State B.A.C. Limits
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Blood Alcohol Concentration Limits for Enforcement of Impaired Driving Laws -- U.S. States - 2001
On October 23, 2000, President Clinton signed legislation that will require each state to pass .08% blood alcohol concentration (BAC) as the presumptive level of intoxication for driving, or lose a portion of their federal highway funding. States have until October 1, 2003, to pass a .08% BAC “per se" law that would meet the provisions of an existing federal incentive grant or face the withholding of 2 percent of their federal highway construction funds, as part of the new .08% law. States that have not passed a .08% BAC law by October 1, 2004, will lose 4 percent of their federal highway construction funds. States without .08% BAC per se laws by October 1, 2005, will lose 6 percent of their federal highway construction funds, and on October 1, 2006, and each year thereafter, states without .08% BAC laws will lose 8 percent of their funds.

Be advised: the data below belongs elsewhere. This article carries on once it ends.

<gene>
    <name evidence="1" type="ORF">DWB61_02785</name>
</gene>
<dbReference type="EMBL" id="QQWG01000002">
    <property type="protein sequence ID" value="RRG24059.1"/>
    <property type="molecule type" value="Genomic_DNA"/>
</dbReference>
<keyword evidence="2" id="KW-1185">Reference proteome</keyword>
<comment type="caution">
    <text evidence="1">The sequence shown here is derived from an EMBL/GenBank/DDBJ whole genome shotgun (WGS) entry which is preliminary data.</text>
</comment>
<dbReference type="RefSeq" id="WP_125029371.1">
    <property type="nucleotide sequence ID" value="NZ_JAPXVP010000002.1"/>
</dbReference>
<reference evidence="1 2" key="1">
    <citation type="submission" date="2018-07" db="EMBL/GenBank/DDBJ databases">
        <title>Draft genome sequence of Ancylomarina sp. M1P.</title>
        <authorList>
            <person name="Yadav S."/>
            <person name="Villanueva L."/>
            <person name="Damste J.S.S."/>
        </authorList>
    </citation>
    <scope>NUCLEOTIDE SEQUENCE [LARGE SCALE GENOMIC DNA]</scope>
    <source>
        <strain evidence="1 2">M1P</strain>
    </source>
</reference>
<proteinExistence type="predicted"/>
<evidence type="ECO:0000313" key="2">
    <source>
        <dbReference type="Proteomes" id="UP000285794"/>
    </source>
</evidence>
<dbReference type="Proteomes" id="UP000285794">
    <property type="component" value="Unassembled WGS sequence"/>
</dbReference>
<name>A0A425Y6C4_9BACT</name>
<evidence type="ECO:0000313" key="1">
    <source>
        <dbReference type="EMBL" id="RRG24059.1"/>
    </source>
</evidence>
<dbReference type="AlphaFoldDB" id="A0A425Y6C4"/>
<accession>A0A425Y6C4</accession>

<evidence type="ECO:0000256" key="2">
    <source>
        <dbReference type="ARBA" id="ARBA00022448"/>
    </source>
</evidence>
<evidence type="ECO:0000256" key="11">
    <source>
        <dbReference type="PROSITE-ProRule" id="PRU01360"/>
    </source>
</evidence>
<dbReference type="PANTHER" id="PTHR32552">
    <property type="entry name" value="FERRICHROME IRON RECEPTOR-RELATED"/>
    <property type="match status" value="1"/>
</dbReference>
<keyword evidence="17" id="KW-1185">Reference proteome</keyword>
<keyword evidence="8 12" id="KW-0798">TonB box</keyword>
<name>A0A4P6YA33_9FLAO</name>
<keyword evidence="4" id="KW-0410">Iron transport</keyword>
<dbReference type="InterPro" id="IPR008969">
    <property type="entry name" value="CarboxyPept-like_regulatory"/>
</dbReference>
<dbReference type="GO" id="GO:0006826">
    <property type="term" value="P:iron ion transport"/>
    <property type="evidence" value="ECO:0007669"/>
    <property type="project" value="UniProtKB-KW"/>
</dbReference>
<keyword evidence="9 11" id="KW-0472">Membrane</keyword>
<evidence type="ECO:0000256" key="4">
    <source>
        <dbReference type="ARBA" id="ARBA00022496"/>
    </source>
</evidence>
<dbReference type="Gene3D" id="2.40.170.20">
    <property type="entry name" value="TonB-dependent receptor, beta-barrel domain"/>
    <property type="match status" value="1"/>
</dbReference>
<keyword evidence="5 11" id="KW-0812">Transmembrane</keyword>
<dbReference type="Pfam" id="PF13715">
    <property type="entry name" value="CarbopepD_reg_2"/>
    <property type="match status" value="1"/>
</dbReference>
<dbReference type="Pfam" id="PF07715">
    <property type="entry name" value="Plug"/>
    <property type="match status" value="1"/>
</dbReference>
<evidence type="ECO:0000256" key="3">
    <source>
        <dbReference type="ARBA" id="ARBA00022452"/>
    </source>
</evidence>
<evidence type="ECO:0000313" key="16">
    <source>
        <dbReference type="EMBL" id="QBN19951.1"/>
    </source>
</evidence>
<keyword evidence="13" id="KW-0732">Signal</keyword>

Note: Some states impose lower BAC limits for drivers under age 21 and/or under age 18.
Note: Limits shown are for "per se" enforcement of impaired driving laws. Most states prohibit driving while impaired, regardless of BAC limit.
|Blood Alcohol Limits|
|State||BAC Limit%||State||BAC Limit%|
|District of Columbia||0.08||Florida||0.08|
|New Jersey||0.08||New Mexico||0.08|
|New York||0.08||North Carolina||0.08|
|South Carolina||0.08||South Dakota||0.08|